Transracial Adoption Transracial adoption is that white parents will not be able to give a black child a cultural identity and survival skills in a racially diverse society. “Adoption, defined as the legal act of taking a child into a family and raising the child as its own (Vianna, 1981).” Black children need to learn coping mechanisms to function in a society where racism is prevalent. Black families are capable of teaching these mechanisms in everyday life without having to seek out special projects or activities. They live their lives in a white-dominated society, and their children learn by daily interactions. Even when white adoptive families actively seek out interactions and activities with black families, they put an emphasis on the differences within their family. Cultural support can be especially difficult to give if there is limited understanding of the cultural differences of family members. White couples are ill equipped in their understanding of African American culture to adequately prepare a child for life in an ethnic group other than that of the adoptive parents. Despite their best intentions, whites cannot fully understand life from a minority perspective. Over time, there has been a decline in the availability of white children to adopt. Adoption agencies cater to white middle-class prospective adoptive parents, and, because white children are not as available, the agencies try to persuade these families to adopt black children. The harm will come to transracial adoptees because of the obviousness of the adoption and the constant reminder of being adopted may be interpreted positively. A child who is of a different race will learn sooner that he or she is adopted, and being forced to recognize this will make the adoption easier to talk about, thus making for a more open relationship with the parents. It has been suggested that there are direct benefits to the child in learning early about the adoption. They include a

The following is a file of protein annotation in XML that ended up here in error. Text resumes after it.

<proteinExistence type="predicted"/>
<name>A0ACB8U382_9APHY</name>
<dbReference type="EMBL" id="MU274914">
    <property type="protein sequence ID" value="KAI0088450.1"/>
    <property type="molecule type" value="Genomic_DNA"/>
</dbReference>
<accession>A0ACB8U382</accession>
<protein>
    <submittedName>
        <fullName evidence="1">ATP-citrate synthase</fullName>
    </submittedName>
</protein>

References: Shireman, J. F. ([995). Adoptions by Single Parents. In Single parent Families:
Diversity, Myths and Realities (ed. Hanson). New York: Haworth Press, Inc.
Simon, R.J. (1974). An assessment of racial awareness, preference, and self identity among white and adopted non-white children. Social Problems. 22. 43-57.
Simon, R.J.. & Alstein, H. (1977). Transracial adoption. New York: Wiley.
Simon, R.J., & Alstein. H. (1987). Transracial adoptees and their families. New York:
Simon, R.J. & Alstein, H. ( 1991). Intercountry adoption. New York: Praeger Publishers.
Vianna, F.M. (Ed). (1981). Tile American heritage desk dictionary. Boston, MA:
Houghton Mifflin Company.